Director David Lynch's feature film debut took him 5 years to complete. He has refused to say anything about this weird, shocking and disturbing experimental film, except that it is a "dream of dark and troubling things" and he has never read an interpretation that is the same as his own.
Henry Spencer (John/Jack Nance) is a zombie-like printer who is on vacation for the entire movie. He lives in a run-down city with rows of abandoned buildings. Perhaps it takes place in the post-apocalytic future, or maybe it's all a nightmare. Electric lights constantly flicker, water pipes are always leaking and there is a constant humming noise.
Henry has dinner with his spastic girlfriend, Mary X (Charlotte Stewart) and her parents, Mr. and Mrs. X (Allen Joseph & Jeanne Bates). Dinner consists of tiny chickens that move their legs and ooze black gunk. Mr. X says, "I've watched this neighbourhood change from pastures to the hell-hole it is now." Mrs. X comes on to Henry, then we learn that Mary has given birth very prematurely and he must marry her.
Mr. X: "I thought I heard a stranger. We've got chicken tonight. Strangest damn things. They're man made. Little damn things. Smaller than my fist. But they're new. Hi, I'm Bill."
Henry: "Hello there. I'm Henry."
Mrs. X: "Henry works at LaPelle's Factory."
Mr. X: "Oh. Printing's your business? Plumbing's mine. For 30 years now. I've watched this neighborhood change from pastures to the hell-hole it is now."
Mary X: "Dad!"
Mrs. X: "Bill!"
Mr. X: "I put every damn pipe in this neighborhood. People think that pipes grow in their homes. But they sure as hell don't. Look at my knees! Look at my knees!"
Mrs. X: "There's a baby. It's at the hospital."
Mary X: "Mom!"
Mrs. X: "And you're the father."
Henry: "Well that's impossible! It's only been..."
Mary X: "Mother, they're still not sure it is a baby."
Mrs. X: "You're in very bad trouble if you won't cooperate..."
Mary moves in with Henry. Their baby is grotesquely reptillian and constantly cries. Mary cannot stand the crying and moves back with her parents. Henry can't cope with the deformed baby either. It goes into violent convulsions and breaks out in spots. Henry exclaims, "Oh! You are sick!"
One of the best parts of the film is the Lady in the Radiator (Laurel Near) in Henry's apartment. His hissing radiator opens to reveal a dancing lady on stage and she sings, "In heaven, everything is fine. You've got your good things and I've got mine." She stomps on and squishes worms, which appear in many scenes.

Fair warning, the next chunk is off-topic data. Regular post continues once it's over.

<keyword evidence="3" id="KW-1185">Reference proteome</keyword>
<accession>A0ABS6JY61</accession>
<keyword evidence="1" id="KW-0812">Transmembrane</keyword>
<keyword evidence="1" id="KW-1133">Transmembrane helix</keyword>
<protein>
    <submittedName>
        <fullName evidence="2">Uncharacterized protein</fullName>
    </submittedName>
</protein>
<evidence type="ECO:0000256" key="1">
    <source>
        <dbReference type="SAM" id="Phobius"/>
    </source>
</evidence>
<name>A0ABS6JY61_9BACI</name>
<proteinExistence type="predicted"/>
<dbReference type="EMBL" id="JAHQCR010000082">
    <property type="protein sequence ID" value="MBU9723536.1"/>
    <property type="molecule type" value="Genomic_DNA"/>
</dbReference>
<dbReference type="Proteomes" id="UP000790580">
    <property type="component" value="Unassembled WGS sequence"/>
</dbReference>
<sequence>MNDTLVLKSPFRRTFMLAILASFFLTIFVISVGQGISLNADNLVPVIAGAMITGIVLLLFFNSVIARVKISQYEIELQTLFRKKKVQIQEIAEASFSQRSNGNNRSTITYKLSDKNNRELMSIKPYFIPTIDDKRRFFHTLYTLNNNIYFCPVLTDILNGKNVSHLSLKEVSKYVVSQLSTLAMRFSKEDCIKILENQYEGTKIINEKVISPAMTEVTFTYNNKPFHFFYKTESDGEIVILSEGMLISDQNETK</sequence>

Henry has a sexual relationship with the Beautiful Girl Across the Hall (Judith Anna Roberts), who asks him, "Are you Henry? I locked myself out of my apartment...and it's so late." Other experiences include becoming pregnant, and being consumed by a planet. Jack Fisk, David Lynch's brother-in-law, plays the Man in the Planet.
The film's title comes from a fantasy sequence in the last half of the film. Henry's head detaches from his body, falls from the sky, and lands on the pavement where it cracks open. A young boy (Thomas Coulson) takes the head to a pencil factory where the workers determine the brain is suitable material for pencil erasers.
Eventually Henry cuts his baby's bandages, which were actually holding it together. He stabs the exposed internal organs with scissors and a huge apparition of the baby's head fills the apartment. The last scene shows Henry being embraced by the Lady in the Radiator.
Also in the cast are: V. Phipps-Wilson (Landlady), Jean Lange (Grandmother), John Monez (bum), Darwin Joston (Paul), Neil Moran (Boss), Hal Landon Jr. (pencil machine operator), Jennifer Chambers Lynch (Little girl), Brad Keeler (little boy), Raymond Walsh (Mr. Roundheels), Toby Keeler, Gil Dennis, Doddie Keeler, and Peggy Lynch. David Lynch wrote the music, script, produced and directed.
This surreal, repulsive cult classic defies interpretation and has its own demented, inscrutable logic. The plot is not very linear and there is a blurry line between fantasy sequences and the narrative. It's similar to Salvador Dali and Luis Bunuel's surrealistic UN CHIEN ANDALOU (1928), which included dead donkeys on pianos. To try to make sense of it is foolish. Just enjoy the entertainment and a jolt to the intellect.
ERASERHEAD is in black and white and there are long periods without dialogue. It is definitely not for children or the squeamish.